- it must not contain certain restricted words or images.
Trade mark Searching
We conduct preliminary searches before filing any application for trade mark registration to ensure that marks you are intending to register are not already owned by others.
Without conducting appropriate searching there is a risk of infringing a third party’s intellectual property rights, which could result in an adverse legal outcome for you.
- a full trade mark searching and clearance service; and
- you with a report identifying any obstacles to proposed registration of your mark and guidance to minimise risks.
Advantages of Registering a Trademark
In general, the advantages of registration can include:
- the owner gains proprietary rights in the mark;
- preventing the registration by someone else of an identical or deceptively similar mark;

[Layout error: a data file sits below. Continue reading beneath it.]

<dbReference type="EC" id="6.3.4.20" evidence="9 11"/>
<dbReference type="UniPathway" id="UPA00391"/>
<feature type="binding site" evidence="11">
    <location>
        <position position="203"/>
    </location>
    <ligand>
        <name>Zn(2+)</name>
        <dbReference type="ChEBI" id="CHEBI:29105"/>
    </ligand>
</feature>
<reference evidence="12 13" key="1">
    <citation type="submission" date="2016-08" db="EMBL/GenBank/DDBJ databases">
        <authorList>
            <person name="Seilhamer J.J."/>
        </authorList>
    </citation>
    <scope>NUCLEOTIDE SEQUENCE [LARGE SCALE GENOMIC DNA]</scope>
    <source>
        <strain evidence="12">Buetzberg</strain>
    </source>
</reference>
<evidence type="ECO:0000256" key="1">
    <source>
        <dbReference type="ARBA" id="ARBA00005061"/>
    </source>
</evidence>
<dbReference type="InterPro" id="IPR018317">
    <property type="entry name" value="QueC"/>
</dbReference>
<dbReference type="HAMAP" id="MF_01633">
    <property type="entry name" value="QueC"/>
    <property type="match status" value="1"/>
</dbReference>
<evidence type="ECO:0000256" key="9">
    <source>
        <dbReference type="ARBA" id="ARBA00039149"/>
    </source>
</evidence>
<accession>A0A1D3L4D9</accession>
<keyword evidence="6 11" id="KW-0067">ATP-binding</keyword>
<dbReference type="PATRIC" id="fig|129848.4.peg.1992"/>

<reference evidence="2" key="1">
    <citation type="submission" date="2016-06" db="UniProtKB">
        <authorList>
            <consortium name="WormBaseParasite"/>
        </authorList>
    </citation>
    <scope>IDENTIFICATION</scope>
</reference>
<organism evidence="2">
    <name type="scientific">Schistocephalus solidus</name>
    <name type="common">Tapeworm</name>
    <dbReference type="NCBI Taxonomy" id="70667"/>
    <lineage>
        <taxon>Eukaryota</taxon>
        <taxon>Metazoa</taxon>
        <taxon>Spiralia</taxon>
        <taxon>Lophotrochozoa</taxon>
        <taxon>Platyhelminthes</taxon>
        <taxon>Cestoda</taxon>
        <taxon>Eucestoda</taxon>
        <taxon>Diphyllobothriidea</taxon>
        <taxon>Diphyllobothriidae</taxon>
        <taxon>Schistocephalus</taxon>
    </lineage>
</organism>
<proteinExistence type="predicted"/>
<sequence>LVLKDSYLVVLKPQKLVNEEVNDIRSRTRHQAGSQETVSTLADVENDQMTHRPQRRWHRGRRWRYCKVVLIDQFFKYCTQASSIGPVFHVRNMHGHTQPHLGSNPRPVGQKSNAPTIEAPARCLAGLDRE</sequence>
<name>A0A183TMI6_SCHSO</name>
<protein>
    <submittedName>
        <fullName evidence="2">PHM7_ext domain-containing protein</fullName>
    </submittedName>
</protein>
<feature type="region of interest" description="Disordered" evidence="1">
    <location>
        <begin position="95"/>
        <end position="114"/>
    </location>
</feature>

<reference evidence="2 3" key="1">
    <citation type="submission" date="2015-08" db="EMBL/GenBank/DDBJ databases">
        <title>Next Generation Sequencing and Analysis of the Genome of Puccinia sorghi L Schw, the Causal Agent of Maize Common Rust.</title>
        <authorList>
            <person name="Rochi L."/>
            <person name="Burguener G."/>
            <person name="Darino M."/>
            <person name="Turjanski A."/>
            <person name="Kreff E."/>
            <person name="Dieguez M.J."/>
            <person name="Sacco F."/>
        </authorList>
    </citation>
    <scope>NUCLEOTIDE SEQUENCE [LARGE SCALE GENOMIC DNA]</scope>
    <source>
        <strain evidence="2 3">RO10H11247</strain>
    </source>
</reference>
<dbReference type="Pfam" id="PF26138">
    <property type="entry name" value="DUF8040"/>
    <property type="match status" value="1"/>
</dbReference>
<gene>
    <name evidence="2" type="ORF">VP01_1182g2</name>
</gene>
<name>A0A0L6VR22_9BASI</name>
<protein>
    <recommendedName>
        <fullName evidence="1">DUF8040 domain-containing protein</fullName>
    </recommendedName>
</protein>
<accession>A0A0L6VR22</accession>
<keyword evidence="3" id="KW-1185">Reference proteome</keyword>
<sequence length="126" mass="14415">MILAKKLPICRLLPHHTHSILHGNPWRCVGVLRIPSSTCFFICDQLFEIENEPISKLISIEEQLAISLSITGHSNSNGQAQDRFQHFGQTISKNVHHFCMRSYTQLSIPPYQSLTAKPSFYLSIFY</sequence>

- enabling others to identify your mark in searches so they know in advance that your mark is registered and that you have exclusive rights to the mark;
- adding value to your business, especially where the brand generates goodwill;
- the ability to licence or franchise your rights in the mark in return for a fee;
- placing you in a stronger position to defend against any infringement against your mark.
Stages of Registration
Trademark registration proceeds along 4 stages:
Application must be made in the prescribed form. This will involve providing various information including the applicant’s name, address, goods/service description, class type, etc.
Applications are examined in order to determine whether the application is as prescribed and whether there are any grounds of rejection. If there is a problem on examination the Registrar may issue an Adverse Report. Usually the applicant is given an opportunity to amend the application for re-examination. The examination stage could last around 3-4 months.
- Advertisement stage